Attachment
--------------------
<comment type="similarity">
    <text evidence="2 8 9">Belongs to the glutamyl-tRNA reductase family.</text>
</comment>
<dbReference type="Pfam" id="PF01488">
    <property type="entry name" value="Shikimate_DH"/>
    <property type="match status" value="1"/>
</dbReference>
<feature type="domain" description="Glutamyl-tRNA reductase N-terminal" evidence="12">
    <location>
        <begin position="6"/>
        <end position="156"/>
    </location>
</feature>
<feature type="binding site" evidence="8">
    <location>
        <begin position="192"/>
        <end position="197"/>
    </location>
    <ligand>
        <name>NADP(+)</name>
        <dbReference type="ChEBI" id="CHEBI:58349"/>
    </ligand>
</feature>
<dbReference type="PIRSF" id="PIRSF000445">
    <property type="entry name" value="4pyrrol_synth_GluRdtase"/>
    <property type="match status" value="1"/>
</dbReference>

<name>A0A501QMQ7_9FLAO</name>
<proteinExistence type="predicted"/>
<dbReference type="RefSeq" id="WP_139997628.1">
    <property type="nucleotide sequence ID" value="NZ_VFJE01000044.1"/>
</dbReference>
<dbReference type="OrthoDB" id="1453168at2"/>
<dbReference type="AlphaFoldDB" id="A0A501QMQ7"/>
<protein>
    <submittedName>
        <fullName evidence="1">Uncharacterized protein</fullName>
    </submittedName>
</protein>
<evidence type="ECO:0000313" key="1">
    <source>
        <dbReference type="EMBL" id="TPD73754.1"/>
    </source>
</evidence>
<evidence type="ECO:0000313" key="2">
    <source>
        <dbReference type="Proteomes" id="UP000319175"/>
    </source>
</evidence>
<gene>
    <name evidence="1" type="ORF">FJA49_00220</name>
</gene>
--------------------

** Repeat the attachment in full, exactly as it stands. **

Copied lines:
<comment type="similarity">
    <text evidence="2 8 9">Belongs to the glutamyl-tRNA reductase family.</text>
</comment>
<dbReference type="Pfam" id="PF01488">
    <property type="entry name" value="Shikimate_DH"/>
    <property type="match status" value="1"/>
</dbReference>
<feature type="domain" description="Glutamyl-tRNA reductase N-terminal" evidence="12">
    <location>
        <begin position="6"/>
        <end position="156"/>
    </location>
</feature>
<feature type="binding site" evidence="8">
    <location>
        <begin position="192"/>
        <end position="197"/>
    </location>
    <ligand>
        <name>NADP(+)</name>
        <dbReference type="ChEBI" id="CHEBI:58349"/>
    </ligand>
</feature>
<dbReference type="PIRSF" id="PIRSF000445">
    <property type="entry name" value="4pyrrol_synth_GluRdtase"/>
    <property type="match status" value="1"/>
</dbReference>

<name>A0A501QMQ7_9FLAO</name>
<proteinExistence type="predicted"/>
<dbReference type="RefSeq" id="WP_139997628.1">
    <property type="nucleotide sequence ID" value="NZ_VFJE01000044.1"/>
</dbReference>
<dbReference type="OrthoDB" id="1453168at2"/>
<dbReference type="AlphaFoldDB" id="A0A501QMQ7"/>
<protein>
    <submittedName>
        <fullName evidence="1">Uncharacterized protein</fullName>
    </submittedName>
</protein>
<evidence type="ECO:0000313" key="1">
    <source>
        <dbReference type="EMBL" id="TPD73754.1"/>
    </source>
</evidence>
<evidence type="ECO:0000313" key="2">
    <source>
        <dbReference type="Proteomes" id="UP000319175"/>
    </source>
</evidence>
<gene>
    <name evidence="1" type="ORF">FJA49_00220</name>
</gene>